Welcoming the resolution, the UK
said it recognised the significant
steps Myanmar had taken toward
democratic reform over the past two
years. But it added that progress has
declined in some areas of late and
much more remains to be done, listing credible and inclusive elections,
national reconciliation and the need
to urgently address the situation in
Rakhine State.

NLD leader meets


Karen National Union
Htoo Thant
thanhtoo.npt@gmail.com
DAW Aung San Suu Kyi and leaders of
the Karen National Union held talks in
Nay Pyi Taw yesterday to discuss the
2008 constitution, rule of law and the
peace process.
Both sides declined to give details
on the nature of the two-hour meeting, which also focused on the coming general election and was held at
the National League for Democracy
leaders residence.
There will be no announcement
about the meeting, Pado Saw Kwe
Htoo Win said afterward.
Both sides said the meeting had
contributed to improving understanding between them.
Daw Aung San Suu Kyi said they

Mratt Kyaw Thu

A LOCAL reporter for the Myanmar


service of the BBC has been charged
with assaulting a police officer in
Mandalay during student-led protests on motorcycles there and in
Yangon on Armed Forces Day that
also resulted in several arrests.
Police in Mandalay said yesterday that Ko Nay Myo Linn had been
charged under section 332 of the penal code, which can carry a jail sentence of up to three years.
A police officer helped someone
pick up his motorcycle, which had
got entangled with others while police forces were stopping protesting
students. At that time, a dispute occurred between the police and Ko
Nay Myo Linn, who accused them of
pushing the motorcycle over. Then
he punched the policeman and injured his left eyebrow, which was
bleeding, the Mandalay Region Police Force Office said in a statement
yesterday.
It is unclear whether Ko Nay Myo
Linn has been arrested. His Facebook page appeared to have been
shut down yesterday, and he was not
answering his phone. The BBCs Myanmar service could not be reached
for comment.
Small groups of students took
to the streets of Mandalay and Yangon on March 27 in protest against
a police crackdown on their rally
in Letpadan on March 10 when 127
people were arrested and many
beaten while trying to march from
the northern city to the south to
demonstrate their opposition to the
national education law.
Demanding that the arrested students be freed, students in Mandalay
rode around five townships on motorbikes. They also called on those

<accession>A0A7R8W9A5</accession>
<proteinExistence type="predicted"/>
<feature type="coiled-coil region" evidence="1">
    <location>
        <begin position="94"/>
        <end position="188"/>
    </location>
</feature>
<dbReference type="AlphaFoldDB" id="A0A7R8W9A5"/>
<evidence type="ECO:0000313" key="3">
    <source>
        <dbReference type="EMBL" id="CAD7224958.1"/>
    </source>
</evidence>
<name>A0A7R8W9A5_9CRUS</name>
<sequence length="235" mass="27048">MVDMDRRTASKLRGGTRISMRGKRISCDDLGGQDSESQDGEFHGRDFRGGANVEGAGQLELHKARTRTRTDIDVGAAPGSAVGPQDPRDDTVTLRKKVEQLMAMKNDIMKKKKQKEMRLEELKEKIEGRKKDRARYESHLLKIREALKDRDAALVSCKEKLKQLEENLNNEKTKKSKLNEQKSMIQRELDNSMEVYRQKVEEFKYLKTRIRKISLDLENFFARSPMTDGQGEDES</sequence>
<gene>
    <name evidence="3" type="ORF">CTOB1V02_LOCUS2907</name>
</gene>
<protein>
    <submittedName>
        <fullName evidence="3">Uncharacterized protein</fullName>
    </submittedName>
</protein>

responsible for the police violence in
Letpadan to resign. Students allege
that police in Mandalay broke up
their protest rally by knocking motorbikes to the ground.

to Bagan Capital, dismissed the significance of the resolution as little


more than a ritual which serves only
to irritate Nay Pyi Taw but is useful to
some Western governments for their
own domestic political reasons.
The resolution, drafted by the EU,
included no Asian regional sponsor,
he noted. As usual, China and India
dissociated themselves from the resolution and no Asian country spoke in
general support.
Myanmar sensed the rituality and
possibly realised that little is likely
to be gained by too vigorous lobbying amid all the international talk of
backsliding, Mr Tonkin said.
The something must be done brigade is in a bind, as [Daw Aung San]
Suu Kyi has now turned her back on
sanctions. There are fewer and fewer
high-level visits There is indeed little the West can or should do except
carry on with engagement, trade and
investment, he said.
U Maung Wai, Myanmars envoy to
the UN in Geneva, rejected the resolution as imbalanced and politicised
but pointedly thanked a number of
delegations for their tireless efforts to
make the draft resolution more balanced. He told the council that the

Daw Aung San Suu Kyi shakes hands


with KNU leader General Mutu Say Poe
yesterday. Photo: Supplied

would look to expand their cooperation in future. There will be difficulties but we can overcome them to establish democracy, she said.

4 News

THE MYANMAR TIMES March 30, 2015

continued from news 1

Chief Executive Officer


Tony Child
tonychild.mcm@gmail.com
Editorial Director U Thiha Saw
editorial.director.mcm@gmail.com
Deputy Chief Operating Officer Tin Moe Aung
tinmoeaung.mcm@gmail.com
EDITORIAL
Editor MTE Thomas Kean
tdkean@gmail.com
Editor MTM Sann Oo
sannoo@gmail.com
Chief of Staff Zaw Win Than
zawwinthan@gmail.com
Editor Special Publications Myo Lwin
myolwin286@gmail.com
Editor-at-Large Douglas Long
dlong125@gmail.com
News Editor MTE Guy Dinmore
guydinmore@gmail.com
Business Editor MTE Jeremy Mullins
jeremymullins7@gmail.com
World Editor MTE Fiona MacGregor
fionamacgregor@hotmail.co.uk
The Pulse Editor MTE Charlotte Rose
charlottelola.rose@gmail.com
Sport Editor MTE Matt Roebuck
matt.d.roebuck@googlemail.com
Special Publications Editor MTE Wade Guyitt
wadeguyitt@gmail.com
Sub-Editors Peter Swarbrick, Laignee Barron
Regional Affairs Correspondent Roger Mitton
rogermitton@gmail.com
Chief Sub Editor MTM Aye Sapay Phyu
News & Property Editor MTM
Tin Moe Aung
tinmoeaung.mcm@gmail.com
Timeout Editor MTM Moh Moh Thaw
mohthaw@gmail.com
MCM BUREAUS
News Editors (Mandalay)
Khin Su Wai, Phyo Wai Kyaw
Nay Pyi Taw Bureau Chief Hsu Hlaing Htun
hsuhlainghtun.mcm@gmail.com
DIGITAL/ONLINE
Online Editors Kayleigh Long, Thet Hlaing
kayleighelong@gmail.com, thet202@gmail.com
PHOTOGRAPHICS
Director Kaung Htet
Photographers
Aung Htay Hlaing, Thiri, Zarni Phyo
PRODUCTION
zarnicj@gmail.com